The Cochrane Reviews are systematic reviews. In systematic reviews we search for and summarize studies that answer a specific research question (e.g. is paracetamol effective and safe for treating back pain?). The studies are identified, assessed, and summarized by using a systematic and predefined approach. They inform recommendations for healthcare and research., which set out to answer this question, included 11 RCTs, with 27945 participants. 3 RCTS looked at oral DTIs (dabigatran in 2; ximelagatran in 1) and 8 RCTs tested Factor Xa inhibitors (rivaroxaban in 4; apixaban in 2; edoxaban in 2). The diagnosis of DVT was confirmed in each case by standard imaging techniques. The primary Outcomes are measures of health (for example quality of life, pain, blood sugar levels) that can be used to assess the effectiveness and safety of a treatment or other intervention (for example a drug, surgery, or exercise). In research, the outcomes considered most important are ‘primary outcomes’ and those considered less important are ‘secondary outcomes’. were recurrent venous thromboembolism (VTE) and fatal/non-fatal pulmonary embolism. Secondary outcomes included all-cause death, post-thrombotic syndrome (PTS), adverse effects and health-related quality of life.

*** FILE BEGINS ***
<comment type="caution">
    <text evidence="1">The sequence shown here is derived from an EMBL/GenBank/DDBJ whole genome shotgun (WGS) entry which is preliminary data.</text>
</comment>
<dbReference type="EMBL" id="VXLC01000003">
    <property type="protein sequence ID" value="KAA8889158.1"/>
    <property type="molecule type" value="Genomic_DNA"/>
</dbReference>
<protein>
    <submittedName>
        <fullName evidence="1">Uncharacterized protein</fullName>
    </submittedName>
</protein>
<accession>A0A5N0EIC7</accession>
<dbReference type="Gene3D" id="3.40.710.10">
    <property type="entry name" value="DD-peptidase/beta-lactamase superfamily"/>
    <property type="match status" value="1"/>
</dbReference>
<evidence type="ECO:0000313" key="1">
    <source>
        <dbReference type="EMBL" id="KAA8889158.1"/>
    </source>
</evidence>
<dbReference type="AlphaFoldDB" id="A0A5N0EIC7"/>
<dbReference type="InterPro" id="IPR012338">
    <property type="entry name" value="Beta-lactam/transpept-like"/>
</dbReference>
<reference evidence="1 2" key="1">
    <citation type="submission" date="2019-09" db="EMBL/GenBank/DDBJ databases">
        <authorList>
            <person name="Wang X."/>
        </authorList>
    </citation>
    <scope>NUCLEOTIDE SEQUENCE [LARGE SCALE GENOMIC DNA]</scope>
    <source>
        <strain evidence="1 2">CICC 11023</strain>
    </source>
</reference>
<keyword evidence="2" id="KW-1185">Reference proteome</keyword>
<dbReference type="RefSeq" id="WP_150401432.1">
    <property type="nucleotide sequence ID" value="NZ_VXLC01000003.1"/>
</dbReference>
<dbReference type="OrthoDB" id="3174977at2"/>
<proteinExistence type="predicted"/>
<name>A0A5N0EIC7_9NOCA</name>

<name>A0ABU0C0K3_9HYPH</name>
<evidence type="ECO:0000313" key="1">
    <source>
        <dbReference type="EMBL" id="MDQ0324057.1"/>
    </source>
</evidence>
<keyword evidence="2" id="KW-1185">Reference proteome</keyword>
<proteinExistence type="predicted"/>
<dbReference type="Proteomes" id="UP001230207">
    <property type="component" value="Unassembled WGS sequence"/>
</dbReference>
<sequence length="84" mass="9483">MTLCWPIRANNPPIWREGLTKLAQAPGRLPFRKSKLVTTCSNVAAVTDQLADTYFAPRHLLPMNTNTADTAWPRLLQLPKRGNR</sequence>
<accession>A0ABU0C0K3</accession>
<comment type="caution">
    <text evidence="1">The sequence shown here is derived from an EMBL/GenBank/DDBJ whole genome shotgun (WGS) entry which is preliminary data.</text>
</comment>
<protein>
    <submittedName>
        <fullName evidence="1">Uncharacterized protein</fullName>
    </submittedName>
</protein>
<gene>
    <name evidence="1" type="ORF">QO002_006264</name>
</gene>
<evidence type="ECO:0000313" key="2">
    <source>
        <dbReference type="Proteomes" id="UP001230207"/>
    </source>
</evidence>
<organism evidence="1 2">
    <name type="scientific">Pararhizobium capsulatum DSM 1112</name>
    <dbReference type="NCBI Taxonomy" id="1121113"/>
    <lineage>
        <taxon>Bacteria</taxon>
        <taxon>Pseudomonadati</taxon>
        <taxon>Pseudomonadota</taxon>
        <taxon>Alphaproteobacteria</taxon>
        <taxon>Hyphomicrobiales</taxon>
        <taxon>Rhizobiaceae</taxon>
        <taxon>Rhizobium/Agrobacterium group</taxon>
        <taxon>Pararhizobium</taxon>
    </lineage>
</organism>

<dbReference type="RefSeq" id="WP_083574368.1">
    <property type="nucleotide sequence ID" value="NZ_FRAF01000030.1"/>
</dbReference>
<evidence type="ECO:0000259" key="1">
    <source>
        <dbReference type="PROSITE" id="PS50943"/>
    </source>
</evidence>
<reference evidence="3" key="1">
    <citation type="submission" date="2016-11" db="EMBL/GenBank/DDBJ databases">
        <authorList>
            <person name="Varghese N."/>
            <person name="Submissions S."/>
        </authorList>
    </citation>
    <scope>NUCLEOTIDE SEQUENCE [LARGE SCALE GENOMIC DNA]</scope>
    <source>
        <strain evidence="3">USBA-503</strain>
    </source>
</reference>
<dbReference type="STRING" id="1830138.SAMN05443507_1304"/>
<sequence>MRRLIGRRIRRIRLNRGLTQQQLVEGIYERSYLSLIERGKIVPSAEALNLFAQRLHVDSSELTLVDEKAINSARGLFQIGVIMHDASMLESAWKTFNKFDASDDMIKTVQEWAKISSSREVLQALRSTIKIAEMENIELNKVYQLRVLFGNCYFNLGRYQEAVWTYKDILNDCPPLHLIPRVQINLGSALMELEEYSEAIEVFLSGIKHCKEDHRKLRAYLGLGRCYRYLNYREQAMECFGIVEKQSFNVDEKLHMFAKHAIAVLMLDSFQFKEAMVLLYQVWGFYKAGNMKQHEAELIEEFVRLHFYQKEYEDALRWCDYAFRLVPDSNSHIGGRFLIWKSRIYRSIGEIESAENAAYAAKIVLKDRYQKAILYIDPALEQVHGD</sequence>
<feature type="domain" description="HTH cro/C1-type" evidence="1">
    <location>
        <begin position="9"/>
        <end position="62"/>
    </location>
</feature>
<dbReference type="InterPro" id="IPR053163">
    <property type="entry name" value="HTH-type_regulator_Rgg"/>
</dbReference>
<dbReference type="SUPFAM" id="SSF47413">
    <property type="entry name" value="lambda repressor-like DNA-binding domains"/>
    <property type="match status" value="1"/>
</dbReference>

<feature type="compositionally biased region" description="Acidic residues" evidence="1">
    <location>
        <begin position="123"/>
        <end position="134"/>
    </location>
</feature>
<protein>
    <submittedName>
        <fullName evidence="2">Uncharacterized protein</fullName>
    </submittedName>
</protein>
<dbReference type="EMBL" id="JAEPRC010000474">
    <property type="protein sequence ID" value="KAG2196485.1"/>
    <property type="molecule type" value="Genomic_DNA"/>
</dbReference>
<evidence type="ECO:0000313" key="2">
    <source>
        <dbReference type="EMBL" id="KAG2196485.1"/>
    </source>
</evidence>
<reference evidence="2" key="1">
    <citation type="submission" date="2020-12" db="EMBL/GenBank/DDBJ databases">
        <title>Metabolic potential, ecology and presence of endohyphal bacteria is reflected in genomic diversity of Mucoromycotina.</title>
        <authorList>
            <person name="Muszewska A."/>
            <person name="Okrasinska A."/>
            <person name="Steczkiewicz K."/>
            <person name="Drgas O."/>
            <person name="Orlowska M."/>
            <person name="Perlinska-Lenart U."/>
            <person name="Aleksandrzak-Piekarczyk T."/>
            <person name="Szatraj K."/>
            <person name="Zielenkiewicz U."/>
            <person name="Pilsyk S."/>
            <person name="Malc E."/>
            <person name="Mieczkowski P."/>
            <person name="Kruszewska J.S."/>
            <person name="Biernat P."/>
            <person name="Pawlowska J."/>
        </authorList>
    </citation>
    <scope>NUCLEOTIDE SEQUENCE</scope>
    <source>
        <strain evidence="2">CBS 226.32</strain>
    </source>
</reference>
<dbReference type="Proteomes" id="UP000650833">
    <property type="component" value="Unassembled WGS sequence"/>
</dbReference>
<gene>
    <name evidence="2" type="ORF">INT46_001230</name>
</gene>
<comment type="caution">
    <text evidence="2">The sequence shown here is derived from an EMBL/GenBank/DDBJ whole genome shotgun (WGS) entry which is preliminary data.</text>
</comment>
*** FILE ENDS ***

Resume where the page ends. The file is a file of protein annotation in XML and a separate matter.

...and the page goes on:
The studies were found to be of high methodological standard, with high quality evidence and a low risk of Any factor, recognised or not, that distorts the findings of a study. For example, reporting bias is a type of bias that occurs when researchers, or others (e.g. drug companies) choose not report or publish the results of a study, or do not provide full information about a study..